Ephemeral art has such a lusty appeal as a result of its short lifespan. Many will grasp at it while they watch it dissipate and crumble in their fingertips. It comes in many different mediums with many different intentions — the allure only growing when being captivated by a particular artist or meditative practice. The wish for a piece to stay for just a bit longer — to be able to take in the scene for one more moment — speaks to the artist’s ability to play on our emotions and invoke the feelings of desire for wanting more.
Art installations within museums and galleries have the opportunity to craft well-thought out art pieces that can deliberately speak to one or many of our senses. Sound art, where a speaker correlates with what you are seeing, can stir different mental images and remain in your mind long after the sound has gone away. The use of flashing lights, something that can cause physical responses, such as focal seizures or our heart to race, is a fleeting moment in time captured by the artist. Flower arranging has a long history and uses scent, color and texture to lure in audiences. Sensations are powerful artistic tools to invoke a long-lasting effect when creating ephemeral pieces.
Buddhists monks have used a form of ephemeral art called a mandala as a means of meditation, prayer, as well as storytelling. Commonly, they are created with colored sands and take days to be completed, with the help of multiple sets of hands. The figure of the mandala includes geometric patterns and religious symbolism.
Buddhist monasteries are the origin of the mandala which they brought with them in their travels as a blessing and gift to other parts of Asia. There are three layers to the mandala — the outer that represents the divine, the inner which represents enlightenment and the secret layer which is the held by the creator(s). Sand mandalas can be swept away and destroyed with the whisk of hand or a heavy sigh, representing the impermanence of our lives on earth.
Unless recorded, all words spoken dissipate into the ether. It can be argued that any words spoken can be portrayed as a work of art. Those that are deliberate in their word choice, such as slam poets, storytellers and singers, employ themselves to master their craft. Although you may remember the words that were heard, that precise moment of hearing them will only live in the experience. The artists compose a fleeting moment of engagement with their listener, hoping to speak to the recesses of the mind reserved for perception of beauty, leaving behind only a memory.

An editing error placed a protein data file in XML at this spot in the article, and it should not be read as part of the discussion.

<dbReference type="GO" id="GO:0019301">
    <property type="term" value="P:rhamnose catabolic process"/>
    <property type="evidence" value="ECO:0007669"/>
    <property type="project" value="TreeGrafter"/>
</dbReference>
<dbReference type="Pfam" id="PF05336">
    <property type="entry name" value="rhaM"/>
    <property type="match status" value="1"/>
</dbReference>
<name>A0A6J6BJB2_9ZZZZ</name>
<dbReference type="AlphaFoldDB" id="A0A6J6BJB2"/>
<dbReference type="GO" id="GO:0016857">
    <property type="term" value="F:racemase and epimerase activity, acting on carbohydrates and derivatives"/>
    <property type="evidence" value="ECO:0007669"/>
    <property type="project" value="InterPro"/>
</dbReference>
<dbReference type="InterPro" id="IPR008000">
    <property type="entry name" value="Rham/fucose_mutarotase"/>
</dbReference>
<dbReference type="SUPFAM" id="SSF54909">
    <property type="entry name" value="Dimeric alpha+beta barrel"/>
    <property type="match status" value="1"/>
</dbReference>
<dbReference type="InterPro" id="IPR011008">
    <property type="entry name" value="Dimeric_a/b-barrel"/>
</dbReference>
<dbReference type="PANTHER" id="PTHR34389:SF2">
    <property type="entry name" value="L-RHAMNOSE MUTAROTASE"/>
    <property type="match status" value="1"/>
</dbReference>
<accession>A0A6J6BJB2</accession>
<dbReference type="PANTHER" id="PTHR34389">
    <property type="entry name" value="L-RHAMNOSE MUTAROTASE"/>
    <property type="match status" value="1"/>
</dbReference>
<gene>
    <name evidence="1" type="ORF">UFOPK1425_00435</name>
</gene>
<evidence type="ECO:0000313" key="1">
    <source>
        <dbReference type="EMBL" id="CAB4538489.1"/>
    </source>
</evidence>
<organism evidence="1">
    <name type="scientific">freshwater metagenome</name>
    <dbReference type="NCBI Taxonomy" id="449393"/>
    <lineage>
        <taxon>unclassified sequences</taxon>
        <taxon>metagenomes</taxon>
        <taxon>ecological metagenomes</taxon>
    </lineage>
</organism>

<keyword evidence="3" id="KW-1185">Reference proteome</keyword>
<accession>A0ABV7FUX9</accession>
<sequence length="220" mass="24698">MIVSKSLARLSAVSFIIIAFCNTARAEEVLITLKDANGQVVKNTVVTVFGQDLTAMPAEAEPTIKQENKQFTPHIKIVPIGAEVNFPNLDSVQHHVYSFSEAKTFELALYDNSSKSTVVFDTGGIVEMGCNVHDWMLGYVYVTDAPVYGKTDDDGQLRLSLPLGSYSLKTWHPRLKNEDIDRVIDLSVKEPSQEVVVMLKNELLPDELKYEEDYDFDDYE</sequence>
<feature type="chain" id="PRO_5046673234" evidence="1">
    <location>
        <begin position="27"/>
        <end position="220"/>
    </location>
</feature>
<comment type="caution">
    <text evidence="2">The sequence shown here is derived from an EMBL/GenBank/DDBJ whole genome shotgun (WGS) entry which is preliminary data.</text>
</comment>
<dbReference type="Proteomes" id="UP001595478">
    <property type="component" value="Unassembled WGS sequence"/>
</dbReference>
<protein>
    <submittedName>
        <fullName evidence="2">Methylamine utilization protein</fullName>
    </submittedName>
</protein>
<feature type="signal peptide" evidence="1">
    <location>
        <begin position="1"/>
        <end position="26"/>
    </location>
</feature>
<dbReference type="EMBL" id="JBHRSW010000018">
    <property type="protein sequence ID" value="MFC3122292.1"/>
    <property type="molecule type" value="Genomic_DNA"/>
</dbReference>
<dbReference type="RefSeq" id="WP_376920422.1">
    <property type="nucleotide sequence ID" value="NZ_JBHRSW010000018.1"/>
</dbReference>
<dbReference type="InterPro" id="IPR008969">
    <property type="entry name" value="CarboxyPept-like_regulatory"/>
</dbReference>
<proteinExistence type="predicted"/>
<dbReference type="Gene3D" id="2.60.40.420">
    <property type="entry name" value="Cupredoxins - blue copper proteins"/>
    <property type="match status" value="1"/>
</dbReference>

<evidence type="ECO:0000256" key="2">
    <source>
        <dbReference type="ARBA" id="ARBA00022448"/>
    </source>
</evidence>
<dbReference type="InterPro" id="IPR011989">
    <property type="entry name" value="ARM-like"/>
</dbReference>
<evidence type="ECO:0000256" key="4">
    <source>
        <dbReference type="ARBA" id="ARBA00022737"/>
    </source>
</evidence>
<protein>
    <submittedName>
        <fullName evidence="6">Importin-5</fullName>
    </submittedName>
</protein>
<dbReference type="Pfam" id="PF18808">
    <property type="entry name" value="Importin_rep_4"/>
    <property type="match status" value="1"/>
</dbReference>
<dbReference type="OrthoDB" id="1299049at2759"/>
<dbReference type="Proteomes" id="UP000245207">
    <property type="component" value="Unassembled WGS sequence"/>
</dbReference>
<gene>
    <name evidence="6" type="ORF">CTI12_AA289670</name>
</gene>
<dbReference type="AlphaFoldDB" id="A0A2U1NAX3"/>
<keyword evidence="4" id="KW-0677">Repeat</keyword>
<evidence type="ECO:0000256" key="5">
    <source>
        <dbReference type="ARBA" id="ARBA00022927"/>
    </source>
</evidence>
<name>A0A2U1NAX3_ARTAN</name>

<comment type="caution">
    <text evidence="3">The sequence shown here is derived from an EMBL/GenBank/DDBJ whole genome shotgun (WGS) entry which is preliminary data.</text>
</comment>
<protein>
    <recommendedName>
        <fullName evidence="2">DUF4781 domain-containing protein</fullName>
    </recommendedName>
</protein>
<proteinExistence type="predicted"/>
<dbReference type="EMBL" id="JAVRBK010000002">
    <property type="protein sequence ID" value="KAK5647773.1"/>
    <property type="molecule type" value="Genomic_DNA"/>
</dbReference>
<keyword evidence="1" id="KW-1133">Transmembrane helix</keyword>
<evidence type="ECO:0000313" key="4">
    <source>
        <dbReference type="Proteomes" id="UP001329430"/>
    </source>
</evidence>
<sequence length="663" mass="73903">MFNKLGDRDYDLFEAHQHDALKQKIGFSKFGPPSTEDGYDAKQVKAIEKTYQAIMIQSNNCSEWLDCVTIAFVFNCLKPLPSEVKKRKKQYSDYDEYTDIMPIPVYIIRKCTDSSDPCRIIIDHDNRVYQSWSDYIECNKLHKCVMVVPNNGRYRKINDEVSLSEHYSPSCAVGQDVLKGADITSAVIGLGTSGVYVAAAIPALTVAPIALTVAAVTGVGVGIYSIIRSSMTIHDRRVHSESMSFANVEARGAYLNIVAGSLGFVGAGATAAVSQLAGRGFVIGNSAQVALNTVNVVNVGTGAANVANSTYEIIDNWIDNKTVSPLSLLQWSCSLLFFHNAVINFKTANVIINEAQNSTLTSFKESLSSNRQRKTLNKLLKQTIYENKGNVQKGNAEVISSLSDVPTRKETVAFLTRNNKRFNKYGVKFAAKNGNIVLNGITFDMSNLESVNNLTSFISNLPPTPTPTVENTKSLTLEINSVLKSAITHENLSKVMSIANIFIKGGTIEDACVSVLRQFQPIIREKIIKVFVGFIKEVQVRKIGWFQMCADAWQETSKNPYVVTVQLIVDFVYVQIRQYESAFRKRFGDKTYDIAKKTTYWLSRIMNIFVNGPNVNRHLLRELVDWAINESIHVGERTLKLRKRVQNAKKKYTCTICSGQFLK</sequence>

Street art can be found in the most unlikely of places, while others are created with the intention of being noticed by all that pass by. Graffiti artists display their work on the sides of trains that will disappear down the tracks, perhaps to never be seen in the town of the art’s origin again. They paint the sides of buildings, knowing that they will inevitably be covered up by a thick layer of single-color paint. Art installations made of shopping carts, pieces of nature, or found items will all be dismantled by time, weather or people.
In China, stories are told along the sidewalk involving characters painted with water that quickly evaporates, engaging spectators for the length of a poem, a chapter, or a tale’s length of time. The appeal of this art, no matter how it is judged by the audience, draws attention for only the limited amount time and place the artist intended for it to be allowed to exist.
No single dance can ever be repeated. The movements can be replicated by the same original performer — however, each dance is always different from the next. Some dancers believe that dance is the only true form of art in the present moment. The body becomes the instrument which creates art that is gone the very second after it has taken place. Much like the other forms of art that are short-lived, the question remains: Do we love it as a reaction to its fleeting nature?
From sand castles to food art, ephemeral art contributes short-lived beauty to our existence. The artists are kind enough to gift us an experience to cherish just for that moment. Some artists, such as Banksy’s recent shenanigans, will go to great lengths to ensure their art is never procured to be revisited for longer than originally intended.
Street Art – pxhere CCO Public Domain
Mandala – Vivian Evans on flickr – some rights reserved
All other images are pixabay creative commons
Guest Author Bio
W.M. Chandler is a Colorado native and works best with her head in the clouds. She is an avid researcher and enjoys writing about unfamiliar subjects. She writes passionately about nature and the outdoors, human connections and relationships, nutrition and politics.
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